In May 2006 UWA finalised a review of grievance and complaint procedures aimed at assisting the University to meet the national and international standards on complaint management.
The University resolved to improve the framework, policy and procedures for managing complaints by staff, students and members of the community (public complaints).
- What is a complaint?
- Complaint resolution approach
- Complaint resolution principles
- Complaint resolution steps
- Anonymous complaints
- After you have made a complaint
- Your privacy
- Keeping records
- If you are still not happy
What is a complaint?
A complaint is defined as an expression of dissatisfaction made to the University by a student, a member of staff or member of the public, in relation to the University, a student or a staff member, where a response or resolution is explicitly or implicitly expected.
Complaint resolution approach
- The University's Code of Ethics and Code of Conduct form part of the University’s accountability framework and provides direction on a range of ethical issues. The values and guidance in these codes inform our approach to complaint resolution. In resolving complaints, the University aims to ensure that:
- attempts are usually made to resolve complaints at the local level
- escalation of complaints is usually through the hierarchical structure with alternative processes allowed through a case by case analysis
- a range of resolution processes, including a range of alternative dispute processes, are to be utilised
- the University retains the right, and indeed the responsibility, to address complaint matters, even in cases where a complaint has been withdrawn, in order for the University to meet its obligations.
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Complaint resolution principles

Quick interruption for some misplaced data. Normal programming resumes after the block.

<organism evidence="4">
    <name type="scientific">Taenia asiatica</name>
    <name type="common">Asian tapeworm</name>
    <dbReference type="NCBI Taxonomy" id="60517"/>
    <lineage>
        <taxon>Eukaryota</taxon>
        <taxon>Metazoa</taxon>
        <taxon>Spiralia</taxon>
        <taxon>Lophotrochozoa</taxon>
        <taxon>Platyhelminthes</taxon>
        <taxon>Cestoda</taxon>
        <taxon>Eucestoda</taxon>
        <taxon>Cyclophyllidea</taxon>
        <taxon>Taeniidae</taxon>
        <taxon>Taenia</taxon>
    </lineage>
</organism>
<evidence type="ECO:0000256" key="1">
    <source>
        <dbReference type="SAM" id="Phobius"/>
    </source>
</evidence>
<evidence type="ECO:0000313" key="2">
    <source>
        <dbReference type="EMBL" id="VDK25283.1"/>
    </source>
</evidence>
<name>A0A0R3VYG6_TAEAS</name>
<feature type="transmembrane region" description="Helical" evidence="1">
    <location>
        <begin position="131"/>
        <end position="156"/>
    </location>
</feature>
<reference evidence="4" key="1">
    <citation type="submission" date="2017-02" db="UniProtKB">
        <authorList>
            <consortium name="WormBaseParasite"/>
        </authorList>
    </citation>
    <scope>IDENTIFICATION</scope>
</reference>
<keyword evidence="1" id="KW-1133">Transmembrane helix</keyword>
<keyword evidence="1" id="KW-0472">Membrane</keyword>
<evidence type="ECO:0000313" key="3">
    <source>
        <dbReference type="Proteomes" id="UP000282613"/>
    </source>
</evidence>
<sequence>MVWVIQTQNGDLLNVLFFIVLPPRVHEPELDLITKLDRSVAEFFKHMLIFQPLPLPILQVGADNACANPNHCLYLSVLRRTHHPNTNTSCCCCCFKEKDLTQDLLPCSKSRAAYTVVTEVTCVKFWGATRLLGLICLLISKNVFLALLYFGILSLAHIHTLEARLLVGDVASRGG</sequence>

The University’s approach to complaint resolution is underpinned by the following principles:
- Visible: easy to access the information to make a complaint
- Simple: easy to use and understand
- Timely: addressed promptly
- Objective: handled in an unbiased and equitable manner
- Confidential: when necessary
- Fair: to all involved
- Informative: information analysed and used for continuous improvement.
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Complaint resolution steps
- Receiving and acknowledging complaints: make sure that it is easy and acceptable to raise a complaint; that people know how to make a complaint and to whom; that they are responded to in an open and accepting manner; and that the receipt of their complaint is acknowledged.
- Managing the complaint: follow the principles of complaint management, properly record and action the complaint process; provide appropriate remedies where complaints are found to be justified.
- Accountability and learning: that factors leading to complaints are analysed and understood; that where needed changes are put in place to address systemic causes of complaints; and understanding of complaint minimisation is shared within the organisation.
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We do accept anonymous complaints but do not normally investigate them unless they raise a serious matter and there is sufficient information to enable us to conduct an investigation.
You will need to provide sufficient information to enable us to consider your complaint and you will not receive a response unless you provide contact information.
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After you have submitted a complaint
After you have submitted a complaint to the ISU, you should expect to receive the following:
- an acknowledgement of receipt of your complaint and advice as to its eligibility within five (5) University working days
- confirmation of the complaint matters that you have raised and a request for further information (as required)
- information as to what approach and steps will be taken in an attempt to resolve your complaint, e.g. a file review, an investigation, a recommendation to mediation
- at the end of the process, advice as to whether your complaint was found to be justified, and in the event that it is, possible outcomes arising from that decision.
The University treats information collected through this website as private. The University will not make available to a third party any personal information supplied by you unless required or permitted by law.
This may also occur where you have consented to the disclosure but your written authorisation for this will be required.
Any documents and records created in considering your complaint will be managed and stored as required under the University’s Record Keeping Plan.
If you are still not happy
If you are unhappy with the resolution of your complaint and have exhausted the internal processes available to you at the University, you may decide to take your complaint outside UWA's processes. You can seek advice from the Ombudsman Western Australia as to external options.Back to top